When I hear that the White House wants to take money away from the Environmental Protection Agency and the National Parks Service, I am appalled. I think of the future generations who will not know the beauty and health that is provided by a sustainable planet.

When I read that guns can once again be placed in the hands of the mentally unstable, I am horrorstruck. I cannot imagine what possible good this will do for society, but I certainly can anticipate the tragedies it will create. I also ache for the families of past victims, who must be devastated by this outrage.

When I hear that people want to pour even more money into our already over-bloated military budget, I am revolted. I think of the death and destruction and domination and pain and anguish that is the end result of every single war, no matter how justified we think that war may be.

When I read about immigrants, illegal or otherwise, who are ripped away from their families, and/or prevented from trying to break the chains of poverty, I am ashamed. I think of my own family history and wonder what would have become of me if my ancestors were beaten down by this same heartless stick.

I really don’t understand people who don’t have compassion. I didn’t realize until recently that there are so many of them out there. And many of them claim to be religious. What am I missing? It sickens me.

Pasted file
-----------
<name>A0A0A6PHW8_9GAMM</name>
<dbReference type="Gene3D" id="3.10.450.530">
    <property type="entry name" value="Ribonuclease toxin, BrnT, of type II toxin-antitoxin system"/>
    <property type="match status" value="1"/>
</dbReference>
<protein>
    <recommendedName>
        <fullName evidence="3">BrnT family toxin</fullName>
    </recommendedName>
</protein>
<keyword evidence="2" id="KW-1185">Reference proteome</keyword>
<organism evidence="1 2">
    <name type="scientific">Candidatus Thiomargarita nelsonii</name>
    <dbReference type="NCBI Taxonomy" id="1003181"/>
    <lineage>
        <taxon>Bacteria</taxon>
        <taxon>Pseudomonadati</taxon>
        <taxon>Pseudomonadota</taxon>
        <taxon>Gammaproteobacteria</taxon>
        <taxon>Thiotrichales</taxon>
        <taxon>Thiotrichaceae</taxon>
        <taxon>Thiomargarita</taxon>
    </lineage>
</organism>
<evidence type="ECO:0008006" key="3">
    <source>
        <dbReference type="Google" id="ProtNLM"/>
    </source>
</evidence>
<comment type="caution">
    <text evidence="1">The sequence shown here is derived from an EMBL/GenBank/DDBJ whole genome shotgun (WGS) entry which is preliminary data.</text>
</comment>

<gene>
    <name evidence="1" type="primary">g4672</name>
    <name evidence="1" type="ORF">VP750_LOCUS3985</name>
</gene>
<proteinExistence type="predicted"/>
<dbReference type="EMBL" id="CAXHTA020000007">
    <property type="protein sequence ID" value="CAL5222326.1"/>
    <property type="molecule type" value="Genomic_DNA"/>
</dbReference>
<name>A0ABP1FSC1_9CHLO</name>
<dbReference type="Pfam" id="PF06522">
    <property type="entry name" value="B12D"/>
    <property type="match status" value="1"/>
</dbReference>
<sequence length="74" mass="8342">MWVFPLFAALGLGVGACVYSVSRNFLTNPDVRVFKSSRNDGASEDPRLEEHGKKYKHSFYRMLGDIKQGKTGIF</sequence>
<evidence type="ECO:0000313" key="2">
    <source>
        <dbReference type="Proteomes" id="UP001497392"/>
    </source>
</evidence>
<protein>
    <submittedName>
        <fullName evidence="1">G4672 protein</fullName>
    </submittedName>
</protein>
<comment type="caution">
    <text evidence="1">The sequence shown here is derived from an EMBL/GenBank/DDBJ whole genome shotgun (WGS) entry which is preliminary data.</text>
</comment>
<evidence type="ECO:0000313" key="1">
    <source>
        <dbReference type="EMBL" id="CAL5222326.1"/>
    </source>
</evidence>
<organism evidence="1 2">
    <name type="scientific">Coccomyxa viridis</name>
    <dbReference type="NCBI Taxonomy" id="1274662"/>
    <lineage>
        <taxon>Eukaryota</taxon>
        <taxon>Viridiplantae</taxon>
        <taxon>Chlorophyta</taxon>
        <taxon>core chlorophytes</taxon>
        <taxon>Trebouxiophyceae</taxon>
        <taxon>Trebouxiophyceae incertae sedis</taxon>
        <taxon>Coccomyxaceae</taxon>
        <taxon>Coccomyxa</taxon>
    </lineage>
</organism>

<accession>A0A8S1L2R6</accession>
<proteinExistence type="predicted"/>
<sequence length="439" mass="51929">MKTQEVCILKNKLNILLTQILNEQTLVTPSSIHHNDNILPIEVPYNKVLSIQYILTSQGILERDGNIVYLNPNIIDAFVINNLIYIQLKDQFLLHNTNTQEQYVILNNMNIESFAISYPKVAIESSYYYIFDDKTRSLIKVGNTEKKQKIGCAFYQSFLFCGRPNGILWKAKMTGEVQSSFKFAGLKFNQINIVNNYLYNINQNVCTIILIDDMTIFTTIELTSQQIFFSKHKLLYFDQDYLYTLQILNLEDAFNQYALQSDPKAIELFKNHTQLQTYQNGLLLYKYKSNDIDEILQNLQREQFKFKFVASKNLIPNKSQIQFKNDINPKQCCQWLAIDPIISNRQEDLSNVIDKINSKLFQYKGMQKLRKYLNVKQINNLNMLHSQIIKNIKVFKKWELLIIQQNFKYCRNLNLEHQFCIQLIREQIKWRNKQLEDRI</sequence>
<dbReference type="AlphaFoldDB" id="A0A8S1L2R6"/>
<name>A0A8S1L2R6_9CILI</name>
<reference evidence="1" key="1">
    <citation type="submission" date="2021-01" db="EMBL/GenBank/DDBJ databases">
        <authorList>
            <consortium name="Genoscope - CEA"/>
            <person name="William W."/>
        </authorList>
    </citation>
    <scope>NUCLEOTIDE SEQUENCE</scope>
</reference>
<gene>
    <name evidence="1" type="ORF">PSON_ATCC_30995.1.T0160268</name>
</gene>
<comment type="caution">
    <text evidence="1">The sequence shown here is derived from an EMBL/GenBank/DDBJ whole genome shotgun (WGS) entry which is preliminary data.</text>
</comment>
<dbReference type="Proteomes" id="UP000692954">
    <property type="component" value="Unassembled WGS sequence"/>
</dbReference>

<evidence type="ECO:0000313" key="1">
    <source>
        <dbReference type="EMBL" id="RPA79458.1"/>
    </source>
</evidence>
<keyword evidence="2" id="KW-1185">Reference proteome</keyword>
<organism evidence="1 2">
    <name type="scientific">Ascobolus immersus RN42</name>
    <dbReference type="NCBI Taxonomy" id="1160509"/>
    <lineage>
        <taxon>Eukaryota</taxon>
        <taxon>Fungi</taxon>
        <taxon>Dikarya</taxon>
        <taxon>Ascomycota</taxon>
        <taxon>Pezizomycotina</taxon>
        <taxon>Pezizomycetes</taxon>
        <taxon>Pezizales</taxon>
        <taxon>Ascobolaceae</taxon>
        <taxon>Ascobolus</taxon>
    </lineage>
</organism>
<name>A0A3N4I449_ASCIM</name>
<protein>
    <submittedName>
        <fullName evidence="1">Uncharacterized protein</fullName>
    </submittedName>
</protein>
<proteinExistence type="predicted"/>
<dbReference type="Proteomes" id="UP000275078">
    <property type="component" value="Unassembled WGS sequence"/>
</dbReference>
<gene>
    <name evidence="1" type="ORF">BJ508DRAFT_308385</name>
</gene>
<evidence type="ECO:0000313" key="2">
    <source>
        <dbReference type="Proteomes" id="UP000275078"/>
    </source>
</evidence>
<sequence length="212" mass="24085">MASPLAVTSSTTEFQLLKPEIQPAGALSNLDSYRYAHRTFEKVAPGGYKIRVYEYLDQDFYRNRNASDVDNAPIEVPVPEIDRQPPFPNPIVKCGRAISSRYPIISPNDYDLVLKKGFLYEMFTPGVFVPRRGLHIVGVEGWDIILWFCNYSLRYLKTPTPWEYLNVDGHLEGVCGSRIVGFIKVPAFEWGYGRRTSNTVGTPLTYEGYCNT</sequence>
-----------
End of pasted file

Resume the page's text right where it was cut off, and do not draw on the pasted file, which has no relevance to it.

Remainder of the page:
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Child Witch Hysteria

Every day in Africa, hundreds of children are declared to be witches. Once this happens, their lives are effectively over. They are tortured for confessions, abandoned by their families or murdered by villagers. Schools will no longer teach them. Hospitals will no longer treat them.

These children are blamed for any family misfortune. Disease, miscarriage, unemployment, death in the family…all these things surely must be because the most vulnerable among us is a witch. You can also be considered a witch simply by virtue of being born with a deformity. It is claimed that these children feast on human flesh. They are stigmatized, feared, and cast out by society.

This practice has experienced an extreme resurgence this century, mainly thanks to the movies put out by the Liberty Gospel Church, an extreme Pentecostal sect in Nigeria that combines a weird brand of Christianity with ancient cultural beliefs in witchcraft. One of their movies, “End of the Wicked” goes into graphic details about these witches, and claims that this information is in the bible, and that these things are all facts.